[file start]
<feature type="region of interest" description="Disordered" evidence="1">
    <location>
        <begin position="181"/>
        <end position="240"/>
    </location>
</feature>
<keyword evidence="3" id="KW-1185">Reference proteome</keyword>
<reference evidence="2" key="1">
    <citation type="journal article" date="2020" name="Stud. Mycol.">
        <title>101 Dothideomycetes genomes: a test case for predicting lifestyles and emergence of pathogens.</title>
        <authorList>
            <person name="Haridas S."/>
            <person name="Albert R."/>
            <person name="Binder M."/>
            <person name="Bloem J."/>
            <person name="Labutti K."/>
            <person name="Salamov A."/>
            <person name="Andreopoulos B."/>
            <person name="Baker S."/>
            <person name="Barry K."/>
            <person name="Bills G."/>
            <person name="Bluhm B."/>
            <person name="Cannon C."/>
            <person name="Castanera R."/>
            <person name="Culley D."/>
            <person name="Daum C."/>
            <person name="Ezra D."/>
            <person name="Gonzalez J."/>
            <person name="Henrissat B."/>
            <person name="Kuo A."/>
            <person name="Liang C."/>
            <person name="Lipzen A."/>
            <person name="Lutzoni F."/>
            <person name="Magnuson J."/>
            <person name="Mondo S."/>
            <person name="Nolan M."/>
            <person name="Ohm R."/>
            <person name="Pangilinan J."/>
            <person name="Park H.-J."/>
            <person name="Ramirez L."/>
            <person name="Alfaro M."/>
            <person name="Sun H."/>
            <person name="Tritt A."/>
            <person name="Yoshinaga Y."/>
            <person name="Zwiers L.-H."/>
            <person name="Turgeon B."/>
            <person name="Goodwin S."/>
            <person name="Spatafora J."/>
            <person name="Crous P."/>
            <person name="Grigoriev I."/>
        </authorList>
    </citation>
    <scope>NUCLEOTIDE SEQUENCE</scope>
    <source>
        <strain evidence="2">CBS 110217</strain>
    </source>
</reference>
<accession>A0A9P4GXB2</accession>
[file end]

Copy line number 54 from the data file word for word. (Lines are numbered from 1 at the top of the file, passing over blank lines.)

    <source>